I have read countless letters to the editor on why we supposedly need to force people to pay taxes to “save the SARC.” Most of these letters discuss the need to “save the pool.” SARC board members have often pointed out that other “public pools” receive tax subsidies as part of their revenue.
But we aren’t voting on whether or not the taxpayers in Clallam County should help fund a public pool in Sequim. We are voting on whether or not we should subsidize what has become a private gym.
SARC claims to have 3,000 members. Many of these members asked for more equipment and classes, with lower fees. SARC obliged and now projects a continued budget deficit of close to $100,000 a year. The board states that if they ask their current members to pay more in in fees, they may lose those who could not afford the increase.
Ironically, if the SARC levy passes, many of those members could pay close to that increase anyway, but in the form of a tax.
Consider this: If the yearly deficit of $100,000 were divided by the current 3,000 members, it would amount to $33.33 per year or $2.77 per month. This is very close to the amount that SARC claims is affordable for every home owner in Clallam County, whether they use SARC or not.
It’s interesting that they feel it’s affordable as a tax increase to an already heavy tax burden, but it’s not affordable as a membership increase to those who use the SARC.
SARC’s website emphasizes needing additional funds for structural repairs, including upgrades to the pool. What taxpayers may not know, however, is that SARC plans on spending at least $300,000 in upgrading and repairing exercise equipment, including equipment that was purchased less than a decade ago.
That is an excessive allotted amount and it creates an unfair competitive advantage over other fitness facilities in Clallam County.
Instead of using surplus funds to fix the current structural problems, SARC added new equipment and classes after privately funded businesses already were affordably providing those things.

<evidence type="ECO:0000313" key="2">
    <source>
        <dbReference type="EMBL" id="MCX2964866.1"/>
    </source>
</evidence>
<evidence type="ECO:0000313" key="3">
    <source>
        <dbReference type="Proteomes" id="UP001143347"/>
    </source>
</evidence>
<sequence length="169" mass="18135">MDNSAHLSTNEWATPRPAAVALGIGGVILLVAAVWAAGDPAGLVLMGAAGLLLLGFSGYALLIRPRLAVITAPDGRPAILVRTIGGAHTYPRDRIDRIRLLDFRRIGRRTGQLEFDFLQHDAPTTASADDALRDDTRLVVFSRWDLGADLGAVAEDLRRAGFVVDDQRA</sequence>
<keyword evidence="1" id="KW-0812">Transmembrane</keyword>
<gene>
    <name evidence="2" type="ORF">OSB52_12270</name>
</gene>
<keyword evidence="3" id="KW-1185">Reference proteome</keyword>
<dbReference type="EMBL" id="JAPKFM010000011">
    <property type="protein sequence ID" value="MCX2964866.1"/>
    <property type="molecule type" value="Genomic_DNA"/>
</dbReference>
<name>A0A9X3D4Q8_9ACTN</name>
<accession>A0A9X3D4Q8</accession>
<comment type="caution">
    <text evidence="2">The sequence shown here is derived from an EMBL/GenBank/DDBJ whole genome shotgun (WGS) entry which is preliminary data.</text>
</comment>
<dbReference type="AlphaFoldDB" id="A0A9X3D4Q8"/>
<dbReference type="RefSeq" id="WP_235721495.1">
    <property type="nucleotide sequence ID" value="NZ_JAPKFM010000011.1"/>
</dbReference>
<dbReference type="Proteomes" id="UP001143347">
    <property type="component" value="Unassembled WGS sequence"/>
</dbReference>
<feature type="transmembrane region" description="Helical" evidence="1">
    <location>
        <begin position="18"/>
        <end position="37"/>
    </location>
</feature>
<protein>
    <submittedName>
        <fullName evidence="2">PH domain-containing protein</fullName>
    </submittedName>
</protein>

Adding classes and equipment has increased costs and created a precedent that taxpayers should not be forced to maintain.
SARC tries to appease its members by seeking feedback on its social media page. A recent post said, “We are working to lower the rates … and improve our services.” What does that mean?
How is the SARC working to lower rates? Does that mean pleading with taxpayers to subsidize those rates and upgrade equipment?
To truly “work to lower rates and provide better service,” SARC should focus on the niche that they were created to be: a public pool and recreation center.
To work as a public facility, they should not shamelessly compete with private gyms.
To work to improve their image as family friendly, they should not try to appease the vocal members who don’t want to share the facility with children.
To WORK to keep things affordable for the community, they should not try to pass a levy.
Instead, they should charge a little more to SARC patrons who demand more.
If that was the WORK that the SARC board was doing, perhaps we could have a conversation about whether or not we should help fund a public pool and rec center.
Instead, the board is working to collect $2,600,000 from Clallam County taxpayers to subsidize what has been marketed as a private gym.
Only now, when the board wants public money, do they emphasize their public pool.
But since SARC refuses to cut back on other costly services and equipment, then this is not a vote about saving the pool.
This is a vote about saving SARC members increased dues, while allowing them an ever expanding facility. Vote no.
Kristin Lamoure is a Sequim resident and owner of Sequim Gym.